3 papagarry Never assume a search party is coming. Find a fresh water source if you can, rivers or lakes. They provide an abundance of food year round, and there is fresh water to drink. If a part is coming, that fresh water will be in their search area. To make it easier to be found, you can take an extra sock, or one of yours you are wearing and rip sections off and tie it at eye level on a branch from where you were to where you are. Making a fire is key, learn the bowstring method if you don't have a lighter. Remember even wet wood will burn if you get it hot enough, don't give up, it could mean life or death. During the day time keep your fire moderate but burn wet material or material that makes smoke, such as leaf piles, or pine needles. At night make the fire smaller but keep a big log on it. You don't want to keep grabbing wood, this takes energy that you need to save. Know you can make pine needle tea. It tastes terrible bit it will give you a small burst of energy. Bugs are the easiest food to catch. Remember no flying insects or spiders! Look for termite eaten trees, there will be all the food you need. If you can construct a shelter after you made your fire great! If you are too weak after the fire, drink water, eat the ants, and rest up. Shelter is your next step, you could be here a week or more. Keep your clothes dry and as clean as possible, if it's summer or a warm day wash your clothes and hang them by the fire. Keep your shoes and socks dry! Shoes come off and night and go next to your core to dry out. These basic things will keep you alive if you keep your spirits up. Even an experienced person if lost can die if they lose hope. Stay sharp and try not to make mistakes like cutting your hand or breaking a bone. This is a whole other element.
674 0 PhilipMcc In general, ignoring survival conditions, staying where you are should increase your odds of being found. A search party will systematically rule out locations where you are not, and you risk moving into a previously searched area or even away from the search party. There is always a chance you will head towards the search party, or even back towards safety, but assuming there only a handful of directions that lead to safety (an entrance to the area you're lost in for example) then you have a low probability of heading in that direction. If you can't be sure that a search party is coming, it changes things a bit.
162 0 won_ton_day I know this isn't what you are asking but outside the math it goes like this... The less experience you have the more important it is to stay put. And you always have far less experience than you believe. You have a huge chance of wandering away from where the search is focused if you decide to make a go of it. You are wasting energy you need to put into survival, especially if you are injured. - Lived in the back country of various national forests for up to 4 months at a time.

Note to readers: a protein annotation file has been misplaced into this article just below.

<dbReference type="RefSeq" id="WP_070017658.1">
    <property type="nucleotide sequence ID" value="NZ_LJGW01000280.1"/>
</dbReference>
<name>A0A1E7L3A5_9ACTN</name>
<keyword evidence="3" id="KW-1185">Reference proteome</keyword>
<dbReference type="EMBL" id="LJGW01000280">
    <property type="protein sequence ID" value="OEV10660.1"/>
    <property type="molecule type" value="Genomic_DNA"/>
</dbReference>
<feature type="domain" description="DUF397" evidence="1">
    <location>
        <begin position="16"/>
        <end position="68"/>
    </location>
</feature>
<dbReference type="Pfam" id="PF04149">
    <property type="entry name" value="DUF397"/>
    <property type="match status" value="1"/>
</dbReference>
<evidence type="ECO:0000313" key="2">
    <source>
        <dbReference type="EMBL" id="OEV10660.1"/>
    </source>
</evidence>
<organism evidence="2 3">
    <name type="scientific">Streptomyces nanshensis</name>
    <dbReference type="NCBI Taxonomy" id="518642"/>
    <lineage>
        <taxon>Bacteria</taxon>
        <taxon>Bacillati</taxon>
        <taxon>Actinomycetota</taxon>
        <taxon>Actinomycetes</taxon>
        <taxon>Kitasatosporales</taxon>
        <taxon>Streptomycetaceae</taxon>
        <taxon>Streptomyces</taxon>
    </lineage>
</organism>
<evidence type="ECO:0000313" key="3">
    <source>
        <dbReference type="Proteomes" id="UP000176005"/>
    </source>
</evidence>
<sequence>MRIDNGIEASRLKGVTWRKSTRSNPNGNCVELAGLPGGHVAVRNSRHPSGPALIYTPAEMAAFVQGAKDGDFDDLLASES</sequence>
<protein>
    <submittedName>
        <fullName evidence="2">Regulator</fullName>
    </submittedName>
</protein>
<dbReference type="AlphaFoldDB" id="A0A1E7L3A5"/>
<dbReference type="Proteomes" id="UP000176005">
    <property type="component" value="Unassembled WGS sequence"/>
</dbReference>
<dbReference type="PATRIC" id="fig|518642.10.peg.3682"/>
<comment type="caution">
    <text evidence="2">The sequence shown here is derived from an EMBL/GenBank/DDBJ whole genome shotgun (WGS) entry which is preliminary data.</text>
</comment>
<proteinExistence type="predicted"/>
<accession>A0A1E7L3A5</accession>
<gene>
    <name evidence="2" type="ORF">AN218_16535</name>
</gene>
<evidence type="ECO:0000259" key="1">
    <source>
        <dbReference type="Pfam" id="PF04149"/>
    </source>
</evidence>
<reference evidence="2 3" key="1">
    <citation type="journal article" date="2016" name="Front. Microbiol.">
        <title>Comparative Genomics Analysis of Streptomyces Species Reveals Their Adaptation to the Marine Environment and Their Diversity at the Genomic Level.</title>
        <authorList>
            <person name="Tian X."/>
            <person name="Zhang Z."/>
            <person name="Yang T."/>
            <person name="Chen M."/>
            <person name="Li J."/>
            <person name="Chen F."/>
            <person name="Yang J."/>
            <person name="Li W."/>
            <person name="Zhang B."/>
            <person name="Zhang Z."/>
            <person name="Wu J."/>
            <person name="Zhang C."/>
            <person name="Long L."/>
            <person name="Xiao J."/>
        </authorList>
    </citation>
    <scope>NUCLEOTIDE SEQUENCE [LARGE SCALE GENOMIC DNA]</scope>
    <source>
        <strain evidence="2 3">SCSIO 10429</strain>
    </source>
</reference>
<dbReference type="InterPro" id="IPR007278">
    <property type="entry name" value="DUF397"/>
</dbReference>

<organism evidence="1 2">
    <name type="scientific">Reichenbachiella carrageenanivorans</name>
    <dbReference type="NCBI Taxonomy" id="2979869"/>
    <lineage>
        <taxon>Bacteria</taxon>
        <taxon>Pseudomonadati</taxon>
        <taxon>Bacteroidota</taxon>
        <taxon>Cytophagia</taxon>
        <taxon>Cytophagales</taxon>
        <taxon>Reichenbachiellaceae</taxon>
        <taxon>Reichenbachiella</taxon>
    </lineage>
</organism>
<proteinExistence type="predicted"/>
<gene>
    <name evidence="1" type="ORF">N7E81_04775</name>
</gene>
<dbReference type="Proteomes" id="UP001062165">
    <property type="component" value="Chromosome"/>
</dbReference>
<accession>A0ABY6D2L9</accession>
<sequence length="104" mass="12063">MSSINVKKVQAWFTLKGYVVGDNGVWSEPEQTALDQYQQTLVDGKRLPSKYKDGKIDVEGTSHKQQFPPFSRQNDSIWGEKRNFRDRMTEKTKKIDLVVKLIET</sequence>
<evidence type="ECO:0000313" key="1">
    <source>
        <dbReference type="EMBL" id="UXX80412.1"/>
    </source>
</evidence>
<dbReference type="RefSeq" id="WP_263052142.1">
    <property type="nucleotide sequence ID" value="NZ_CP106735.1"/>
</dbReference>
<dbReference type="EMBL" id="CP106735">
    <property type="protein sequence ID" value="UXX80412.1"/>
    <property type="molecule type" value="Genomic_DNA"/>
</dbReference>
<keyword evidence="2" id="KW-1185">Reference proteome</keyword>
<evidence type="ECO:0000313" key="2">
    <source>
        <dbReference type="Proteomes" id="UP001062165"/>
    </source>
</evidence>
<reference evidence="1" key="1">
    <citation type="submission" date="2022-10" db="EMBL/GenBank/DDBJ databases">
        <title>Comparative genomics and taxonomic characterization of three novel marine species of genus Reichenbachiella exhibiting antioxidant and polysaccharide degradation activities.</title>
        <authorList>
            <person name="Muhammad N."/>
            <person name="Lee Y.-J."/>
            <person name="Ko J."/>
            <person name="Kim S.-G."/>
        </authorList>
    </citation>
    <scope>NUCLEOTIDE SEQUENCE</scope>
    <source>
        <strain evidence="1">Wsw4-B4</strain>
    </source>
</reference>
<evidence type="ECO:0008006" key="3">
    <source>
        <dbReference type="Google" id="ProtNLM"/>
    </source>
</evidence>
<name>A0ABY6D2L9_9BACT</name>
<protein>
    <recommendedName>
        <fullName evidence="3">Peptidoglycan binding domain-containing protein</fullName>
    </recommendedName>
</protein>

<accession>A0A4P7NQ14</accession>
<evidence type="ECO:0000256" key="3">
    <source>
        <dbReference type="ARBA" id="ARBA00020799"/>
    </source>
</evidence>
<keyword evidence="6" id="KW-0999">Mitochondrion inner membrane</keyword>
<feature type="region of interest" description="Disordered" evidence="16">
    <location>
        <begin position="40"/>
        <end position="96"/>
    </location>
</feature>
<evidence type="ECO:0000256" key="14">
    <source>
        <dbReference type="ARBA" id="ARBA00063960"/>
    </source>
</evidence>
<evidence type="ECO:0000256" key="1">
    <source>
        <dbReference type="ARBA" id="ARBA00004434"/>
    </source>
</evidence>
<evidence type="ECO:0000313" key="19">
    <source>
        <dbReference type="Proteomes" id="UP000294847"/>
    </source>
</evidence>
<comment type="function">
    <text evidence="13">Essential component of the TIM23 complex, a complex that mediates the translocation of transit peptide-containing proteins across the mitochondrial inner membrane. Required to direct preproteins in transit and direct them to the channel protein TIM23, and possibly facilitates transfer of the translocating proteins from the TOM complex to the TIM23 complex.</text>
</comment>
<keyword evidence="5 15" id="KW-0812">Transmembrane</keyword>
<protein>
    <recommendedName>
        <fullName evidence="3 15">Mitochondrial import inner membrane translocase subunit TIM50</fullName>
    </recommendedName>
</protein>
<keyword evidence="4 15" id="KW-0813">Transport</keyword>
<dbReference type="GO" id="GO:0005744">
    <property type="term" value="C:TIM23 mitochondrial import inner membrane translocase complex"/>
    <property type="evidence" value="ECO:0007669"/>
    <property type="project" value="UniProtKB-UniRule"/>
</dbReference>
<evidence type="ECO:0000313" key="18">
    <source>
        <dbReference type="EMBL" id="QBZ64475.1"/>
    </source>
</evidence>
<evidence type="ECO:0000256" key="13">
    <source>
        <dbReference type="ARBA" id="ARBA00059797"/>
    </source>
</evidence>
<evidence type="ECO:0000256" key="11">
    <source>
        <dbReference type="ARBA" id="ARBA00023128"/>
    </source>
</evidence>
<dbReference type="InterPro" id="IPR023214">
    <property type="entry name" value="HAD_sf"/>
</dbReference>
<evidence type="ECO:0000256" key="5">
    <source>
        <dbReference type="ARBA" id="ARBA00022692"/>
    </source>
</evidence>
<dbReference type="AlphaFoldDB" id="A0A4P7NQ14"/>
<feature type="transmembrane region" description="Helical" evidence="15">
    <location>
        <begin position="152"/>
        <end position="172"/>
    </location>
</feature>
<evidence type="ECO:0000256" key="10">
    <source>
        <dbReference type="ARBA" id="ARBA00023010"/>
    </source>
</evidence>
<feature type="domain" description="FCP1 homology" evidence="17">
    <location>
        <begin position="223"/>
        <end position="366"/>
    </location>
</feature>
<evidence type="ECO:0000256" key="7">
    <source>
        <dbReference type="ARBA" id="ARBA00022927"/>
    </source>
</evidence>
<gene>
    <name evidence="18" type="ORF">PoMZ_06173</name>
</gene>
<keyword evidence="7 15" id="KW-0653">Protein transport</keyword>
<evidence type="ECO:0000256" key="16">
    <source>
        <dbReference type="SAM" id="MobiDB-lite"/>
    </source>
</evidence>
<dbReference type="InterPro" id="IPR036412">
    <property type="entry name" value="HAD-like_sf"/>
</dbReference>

68 0 SpeckledFleebeedoo I would refer you to what-if.xkcd.com, but this one is only in the book: If 2 people are dropped on an empty, Earthlike planet, what is the fastest way for them to find eachother? The answer there is to leave a trail of dated markings, resting two days for each day of travel. When you find a new trail you did not create, start following it as fast as possible.
17 0 KoshoShoreiRyu If you realize you are lost the best thing to do is stop, do not keep wandering aimlessly. Take a look around, calmly, and try to determine the best area for some sort of shelter. Look around you for open areas, you want to be seen from the air. Make a big 'X' on the ground using contrasting color material (ie: green branches on snow). Also make something that you can wave in the air. Contrast and movement are the keys here. The international signs of distress are X's and anything in 3's (three lines, three fires, etc.). The search teams will begin at your last known place (car) or place last seen (someone saw you on a trail) and work out from there. If you keep wandering around you are expanding the search area and decreasing your chances of a quicker rescue. Most searches, weather permitting, are started with a quick air search, followed by a hasty ground search using vehicles, followed by ground search teams. If you can find an open area or a trail, fire road, logging road nearby stay near those. If nothing like that is near you find the nearest 'open' area you can and park yourself there. If you have to relocate to a better position (necessary resources) leave obvious 'sign'. Broken branches, arrows made using rocks or sticks, showing which direction you went will help searchers looking for you. Be obvious and large with your 'sign', don't assume someone will see it, make it large enough that someone can't possibly miss it. Anything reflective (mirror, watch, cell phone glass screen) can flash sunlight for miles. At night, anything than can create light (lighter, flashlight, glow stick) can also be seen for long distances. The thing to remember is people will be looking for you so make it easier for them to find you. Shout, wave something colorful, smack rocks together, anything...just don't sit around and play 'hide and seek'. Source: Current Search and Rescue volunteer.